Developing a deep understanding of who you are – what motivates you, your chosen areas of importance, your strengths and key capabilities, doesn’t just sound good on a personal level, it also makes great business sense.
A global leader in emotional intelligence, Daniel Goleman, asserts that self-awareness, or ‘knowing thyself’ is a critical skill for all leaders, as it enables them to manage themselves and their impact on others to best effect.
All leaders cast a leadership shadow. At an executive level, this impact is both deep and broad and a key aspect of any leadership role is unlocking the full potential of people.
We recently returned from the Red Emu Advisory 2021 Executive Leadership Tour. This year we travelled to Bullo River Station in the Northern Territory with a group of leaders from diverse backgrounds and businesses. These leaders stepped outside of their daily routines and comfort zones to draw inspiration from each other whilst exploring the Australian outback. They engaged in ways that challenged how they view the world around them, and their place in it. All the leaders left the tour energised, with a re-ignited sense of purpose that will reap dividends when engaging their teams and for overall business performance.
Regardless of who we are and what our role is, there will come a time when we all need to pause and self-check - to reflect and appreciate the strengths that have supported our success to date, to open our minds to potential behavioural blind spots and to identify any limiting self-beliefs that might prevent us from achieving what we are truly capable of in the future.
In a recent interview with Red Emu Advisory, Horizon Power chief executive Stephanie Unwin said “I truly believe that if you start to think about what you stand for, how you can bring that to the company you work for and how you can start to soften any rough edges, you can stay true to your unique self and still progress. But seriously, don’t polish those rough edges too far. Be sure to stay authentic through the journey and never try to be somebody you are not.”.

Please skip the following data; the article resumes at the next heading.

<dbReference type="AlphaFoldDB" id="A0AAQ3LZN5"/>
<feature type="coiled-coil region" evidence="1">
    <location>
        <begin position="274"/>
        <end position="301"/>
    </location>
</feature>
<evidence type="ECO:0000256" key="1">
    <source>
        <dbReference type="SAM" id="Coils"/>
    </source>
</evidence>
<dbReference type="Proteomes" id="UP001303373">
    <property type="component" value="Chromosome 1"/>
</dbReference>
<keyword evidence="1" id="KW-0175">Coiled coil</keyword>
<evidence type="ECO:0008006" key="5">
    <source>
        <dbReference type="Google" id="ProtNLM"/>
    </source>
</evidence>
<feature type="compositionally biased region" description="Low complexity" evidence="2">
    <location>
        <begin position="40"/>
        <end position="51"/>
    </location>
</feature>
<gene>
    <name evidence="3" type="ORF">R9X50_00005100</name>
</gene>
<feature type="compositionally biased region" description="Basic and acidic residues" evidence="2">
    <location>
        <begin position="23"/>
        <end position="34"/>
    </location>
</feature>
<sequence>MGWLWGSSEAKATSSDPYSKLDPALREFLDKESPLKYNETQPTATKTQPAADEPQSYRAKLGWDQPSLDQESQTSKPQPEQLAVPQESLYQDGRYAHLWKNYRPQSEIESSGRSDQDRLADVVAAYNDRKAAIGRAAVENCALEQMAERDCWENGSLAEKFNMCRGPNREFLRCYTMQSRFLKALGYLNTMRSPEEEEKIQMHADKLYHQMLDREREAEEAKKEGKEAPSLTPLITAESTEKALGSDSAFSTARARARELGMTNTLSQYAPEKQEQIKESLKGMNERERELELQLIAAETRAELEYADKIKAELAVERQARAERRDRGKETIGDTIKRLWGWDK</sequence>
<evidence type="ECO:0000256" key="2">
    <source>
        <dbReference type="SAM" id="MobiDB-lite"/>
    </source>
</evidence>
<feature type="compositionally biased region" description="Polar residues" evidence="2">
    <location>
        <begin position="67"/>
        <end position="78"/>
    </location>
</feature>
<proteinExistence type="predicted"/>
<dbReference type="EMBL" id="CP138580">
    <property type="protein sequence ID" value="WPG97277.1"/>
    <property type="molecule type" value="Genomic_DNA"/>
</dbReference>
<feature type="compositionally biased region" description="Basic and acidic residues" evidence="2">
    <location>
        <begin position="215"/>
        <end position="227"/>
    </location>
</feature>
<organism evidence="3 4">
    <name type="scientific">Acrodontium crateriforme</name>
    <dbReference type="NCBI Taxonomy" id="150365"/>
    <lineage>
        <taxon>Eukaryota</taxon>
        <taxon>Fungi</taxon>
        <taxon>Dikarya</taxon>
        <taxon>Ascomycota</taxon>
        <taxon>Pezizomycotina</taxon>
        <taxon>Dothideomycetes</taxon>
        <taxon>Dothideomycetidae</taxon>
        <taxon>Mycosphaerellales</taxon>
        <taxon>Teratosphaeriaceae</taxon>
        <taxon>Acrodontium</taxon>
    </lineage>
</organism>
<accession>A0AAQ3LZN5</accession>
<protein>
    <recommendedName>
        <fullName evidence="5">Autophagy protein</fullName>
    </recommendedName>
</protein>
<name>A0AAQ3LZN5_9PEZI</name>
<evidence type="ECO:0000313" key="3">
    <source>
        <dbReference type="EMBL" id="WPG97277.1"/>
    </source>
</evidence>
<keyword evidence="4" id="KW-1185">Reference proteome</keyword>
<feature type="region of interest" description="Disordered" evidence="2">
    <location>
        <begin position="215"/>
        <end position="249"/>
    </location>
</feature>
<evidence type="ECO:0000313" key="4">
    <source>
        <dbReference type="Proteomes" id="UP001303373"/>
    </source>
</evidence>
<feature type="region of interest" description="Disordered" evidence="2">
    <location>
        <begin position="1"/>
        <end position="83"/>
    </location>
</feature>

Most companies invest in programs to help develop their senior leaders and we are seeing a number take a longer term view as they begin to offer holistic leadership curriculums focused on self-belief, leadership purpose and capability development, to more layers within their organisation. As such, they are bringing forward the development stage of self-reflection and introspection, and helping team members ‘know thyself’ earlier for personal and professional benefit.
What an opportunity.
We would love to hear about your organisation’s approach to developing your next generation of senior leaders. Feel free to reach out.
All the best, Jodie